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  1. #1
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    Unanswered: Large Number of Tables and Performance

    Hi gurus, I'm creating a web application where I will have a large number of tables (between 10k and 20k), this is done for the sake of scalability as tables will be moved to different database servers as the application grows and also for performance (smaller indexes). I'm worried though how having a large number of tables could affect the performance of SQL Server as the application will start on one single database server. I tried to find some resources on that on the internet but couldn't find any.

    I would really appreciate if you can give me some advice and if you have any good links that would be great...

  2. #2
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    it all really depends on what the nature of the system is. is this primarily a reporting DB, an order entry DB, or are we using it for both?
    “If one brings so much courage to this world the world has to kill them or break them, so of course it kills them. The world breaks every one and afterward many are strong at the broken places. But those that will not break it kills. It kills the very good and the very gentle and the very brave impartially. If you are none of these you can be sure it will kill you too but there will be no special hurry.” Earnest Hemingway, A Farewell To Arms.

  3. #3
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    I think that you are pushing\ exceding the limit for SQL Server there. I don't know what it is off hand since I have never got even close to the limit.

    TBH any design where you are counting tables in the thousands sounds very suspect indeed. It certainly doesn't sound scalable....

  4. #4
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    Apr 2003
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    Actually it's a website. In my application, I'll have forums used by different groups of people (each group will have their own forums). I will start from 10000 groups with the potential to grow until 20000 groups (it's guaranteed that I won't exceed that number of groups, 20000, based on the nature of my application). I was thinking that having all the forum posts in one table will cause many problems like having a very large index and slow search among other problems (as I want to have many indexes on the table like the PostID, ForumID, GroupID and PostDate), so, I was thinking that it might be better to have a separate table for each group's forum posts in order to have small indexes so that I have faster searches and inserts take less time (esp. that some groups are expected to have a large number of posts per day) and also to be easier to move the tables to other database servers in case the application grows and so the web farm.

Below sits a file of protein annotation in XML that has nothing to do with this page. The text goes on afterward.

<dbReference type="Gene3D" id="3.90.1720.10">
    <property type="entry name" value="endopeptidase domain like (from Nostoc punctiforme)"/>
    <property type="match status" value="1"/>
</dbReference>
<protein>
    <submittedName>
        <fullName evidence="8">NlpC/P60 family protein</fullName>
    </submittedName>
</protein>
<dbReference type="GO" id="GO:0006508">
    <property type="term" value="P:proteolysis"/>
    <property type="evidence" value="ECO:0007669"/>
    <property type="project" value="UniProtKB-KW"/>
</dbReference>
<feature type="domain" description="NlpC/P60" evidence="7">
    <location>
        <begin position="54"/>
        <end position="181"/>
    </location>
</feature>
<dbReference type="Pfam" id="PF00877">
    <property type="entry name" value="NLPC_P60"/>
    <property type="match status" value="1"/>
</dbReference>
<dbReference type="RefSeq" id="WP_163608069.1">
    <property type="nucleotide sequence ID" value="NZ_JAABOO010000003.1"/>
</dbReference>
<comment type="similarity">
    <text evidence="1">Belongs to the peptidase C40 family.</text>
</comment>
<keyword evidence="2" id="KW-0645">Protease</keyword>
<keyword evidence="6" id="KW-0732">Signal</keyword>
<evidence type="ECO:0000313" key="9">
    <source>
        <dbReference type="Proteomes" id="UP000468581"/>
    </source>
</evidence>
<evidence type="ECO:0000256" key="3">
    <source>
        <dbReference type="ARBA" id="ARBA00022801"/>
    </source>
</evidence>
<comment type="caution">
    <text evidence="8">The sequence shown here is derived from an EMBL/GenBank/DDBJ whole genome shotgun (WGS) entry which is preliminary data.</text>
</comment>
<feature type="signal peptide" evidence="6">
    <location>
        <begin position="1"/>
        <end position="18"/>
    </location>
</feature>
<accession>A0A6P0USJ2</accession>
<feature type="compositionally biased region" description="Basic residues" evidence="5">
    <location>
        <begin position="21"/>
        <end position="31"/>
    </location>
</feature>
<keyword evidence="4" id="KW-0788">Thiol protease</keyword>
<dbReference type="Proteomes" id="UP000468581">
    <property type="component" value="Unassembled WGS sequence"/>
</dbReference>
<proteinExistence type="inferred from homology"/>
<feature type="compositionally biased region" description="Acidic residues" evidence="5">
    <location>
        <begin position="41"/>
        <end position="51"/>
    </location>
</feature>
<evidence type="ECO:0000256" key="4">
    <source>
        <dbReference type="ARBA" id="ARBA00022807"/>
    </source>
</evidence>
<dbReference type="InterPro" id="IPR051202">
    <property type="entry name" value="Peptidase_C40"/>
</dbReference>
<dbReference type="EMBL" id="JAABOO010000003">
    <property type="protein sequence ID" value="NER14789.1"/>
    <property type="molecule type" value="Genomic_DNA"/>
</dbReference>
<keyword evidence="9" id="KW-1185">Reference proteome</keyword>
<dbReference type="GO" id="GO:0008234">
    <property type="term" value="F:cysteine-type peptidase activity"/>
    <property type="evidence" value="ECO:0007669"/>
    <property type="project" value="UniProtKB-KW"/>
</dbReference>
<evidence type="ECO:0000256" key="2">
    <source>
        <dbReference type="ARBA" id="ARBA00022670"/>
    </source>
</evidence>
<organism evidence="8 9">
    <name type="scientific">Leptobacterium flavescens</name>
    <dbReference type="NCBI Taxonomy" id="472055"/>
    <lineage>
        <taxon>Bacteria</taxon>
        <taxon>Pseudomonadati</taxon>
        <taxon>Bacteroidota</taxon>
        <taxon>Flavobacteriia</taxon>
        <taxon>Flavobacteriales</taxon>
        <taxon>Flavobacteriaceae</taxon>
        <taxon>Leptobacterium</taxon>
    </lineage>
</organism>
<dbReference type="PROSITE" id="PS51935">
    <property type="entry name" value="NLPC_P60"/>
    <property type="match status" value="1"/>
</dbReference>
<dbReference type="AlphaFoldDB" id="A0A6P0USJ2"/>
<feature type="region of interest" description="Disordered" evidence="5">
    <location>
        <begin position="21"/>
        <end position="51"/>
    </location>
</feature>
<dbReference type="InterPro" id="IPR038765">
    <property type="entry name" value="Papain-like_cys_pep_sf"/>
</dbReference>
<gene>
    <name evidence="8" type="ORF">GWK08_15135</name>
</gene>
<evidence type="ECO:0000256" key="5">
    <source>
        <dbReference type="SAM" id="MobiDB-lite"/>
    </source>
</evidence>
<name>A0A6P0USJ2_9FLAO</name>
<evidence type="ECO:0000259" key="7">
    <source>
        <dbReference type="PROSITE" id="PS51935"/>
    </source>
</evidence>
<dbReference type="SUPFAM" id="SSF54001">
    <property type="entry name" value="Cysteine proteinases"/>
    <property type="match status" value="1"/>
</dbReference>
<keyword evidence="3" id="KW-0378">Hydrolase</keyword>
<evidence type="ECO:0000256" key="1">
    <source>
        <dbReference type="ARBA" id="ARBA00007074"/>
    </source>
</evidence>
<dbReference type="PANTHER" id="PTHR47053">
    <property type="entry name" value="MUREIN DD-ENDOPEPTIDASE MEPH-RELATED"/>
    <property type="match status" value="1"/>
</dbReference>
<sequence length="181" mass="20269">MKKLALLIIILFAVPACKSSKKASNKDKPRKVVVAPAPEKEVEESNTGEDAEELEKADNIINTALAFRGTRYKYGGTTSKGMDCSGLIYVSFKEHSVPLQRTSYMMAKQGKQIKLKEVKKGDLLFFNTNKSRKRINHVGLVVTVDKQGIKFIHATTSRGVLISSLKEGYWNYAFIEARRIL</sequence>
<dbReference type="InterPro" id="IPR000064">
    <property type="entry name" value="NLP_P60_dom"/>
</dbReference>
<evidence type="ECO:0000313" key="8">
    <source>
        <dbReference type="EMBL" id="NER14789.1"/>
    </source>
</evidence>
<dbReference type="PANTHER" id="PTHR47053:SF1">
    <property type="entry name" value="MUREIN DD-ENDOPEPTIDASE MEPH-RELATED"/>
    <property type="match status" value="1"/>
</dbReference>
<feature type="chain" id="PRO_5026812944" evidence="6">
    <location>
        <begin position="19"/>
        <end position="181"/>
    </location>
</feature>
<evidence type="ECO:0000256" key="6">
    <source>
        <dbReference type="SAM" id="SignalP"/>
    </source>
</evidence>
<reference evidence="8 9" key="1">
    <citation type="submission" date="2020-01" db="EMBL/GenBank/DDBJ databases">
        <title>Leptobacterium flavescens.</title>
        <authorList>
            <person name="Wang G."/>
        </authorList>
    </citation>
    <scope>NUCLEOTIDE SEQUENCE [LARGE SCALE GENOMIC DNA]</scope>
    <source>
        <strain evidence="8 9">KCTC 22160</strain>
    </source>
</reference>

5. #5
    Join Date
    Jul 2007
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    96
    Quote Originally Posted by waleedfi
    Actually it's a website. In my application, I'll have forums used by different groups of people (each group will have their own forums). I will start from 10000 groups with the potential to grow until 20000 groups (it's guaranteed that I won't exceed that number of groups, 20000, based on the nature of my application). I was thinking that having all the forum posts in one table will cause many problems like having a very large index and slow search among other problems (as I want to have many indexes on the table like the PostID, ForumID, GroupID and PostDate), so, I was thinking that it might be better to have a separate table for each group's forum posts in order to have small indexes so that I have faster searches and inserts take less time (esp. that some groups are expected to have a large number of posts per day) and also to be easier to move the tables to other database servers in case the application grows and so the web farm.
    Don't underestimate the power of SQL Server. Also, don't underestimete the bad performance caused by inexperient professionals in all fields of TI.

    With that data, and system, architecture you are doomed to failure.